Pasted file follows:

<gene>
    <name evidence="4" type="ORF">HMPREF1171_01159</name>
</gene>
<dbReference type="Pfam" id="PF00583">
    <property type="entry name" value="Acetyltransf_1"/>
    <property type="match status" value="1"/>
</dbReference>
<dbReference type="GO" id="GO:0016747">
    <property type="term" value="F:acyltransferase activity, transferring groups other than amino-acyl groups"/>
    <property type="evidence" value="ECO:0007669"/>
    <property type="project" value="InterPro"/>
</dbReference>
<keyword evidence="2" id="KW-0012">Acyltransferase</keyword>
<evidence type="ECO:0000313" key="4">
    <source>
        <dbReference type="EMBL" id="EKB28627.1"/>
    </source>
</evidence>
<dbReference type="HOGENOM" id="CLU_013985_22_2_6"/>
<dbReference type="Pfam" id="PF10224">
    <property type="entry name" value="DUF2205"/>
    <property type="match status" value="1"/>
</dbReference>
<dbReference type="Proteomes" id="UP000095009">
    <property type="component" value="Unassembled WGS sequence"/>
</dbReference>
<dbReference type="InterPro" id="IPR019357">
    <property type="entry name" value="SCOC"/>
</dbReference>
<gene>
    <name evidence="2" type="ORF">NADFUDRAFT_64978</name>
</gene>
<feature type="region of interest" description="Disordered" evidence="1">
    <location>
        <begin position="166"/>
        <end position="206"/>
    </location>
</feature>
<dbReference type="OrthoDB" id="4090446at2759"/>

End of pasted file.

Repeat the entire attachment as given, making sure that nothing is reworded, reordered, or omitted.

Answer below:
<gene>
    <name evidence="4" type="ORF">HMPREF1171_01159</name>
</gene>
<dbReference type="Pfam" id="PF00583">
    <property type="entry name" value="Acetyltransf_1"/>
    <property type="match status" value="1"/>
</dbReference>
<dbReference type="GO" id="GO:0016747">
    <property type="term" value="F:acyltransferase activity, transferring groups other than amino-acyl groups"/>
    <property type="evidence" value="ECO:0007669"/>
    <property type="project" value="InterPro"/>
</dbReference>
<keyword evidence="2" id="KW-0012">Acyltransferase</keyword>
<evidence type="ECO:0000313" key="4">
    <source>
        <dbReference type="EMBL" id="EKB28627.1"/>
    </source>
</evidence>
<dbReference type="HOGENOM" id="CLU_013985_22_2_6"/>
<dbReference type="Pfam" id="PF10224">
    <property type="entry name" value="DUF2205"/>
    <property type="match status" value="1"/>
</dbReference>
<dbReference type="Proteomes" id="UP000095009">
    <property type="component" value="Unassembled WGS sequence"/>
</dbReference>
<dbReference type="InterPro" id="IPR019357">
    <property type="entry name" value="SCOC"/>
</dbReference>
<gene>
    <name evidence="2" type="ORF">NADFUDRAFT_64978</name>
</gene>
<feature type="region of interest" description="Disordered" evidence="1">
    <location>
        <begin position="166"/>
        <end position="206"/>
    </location>
</feature>
<dbReference type="OrthoDB" id="4090446at2759"/>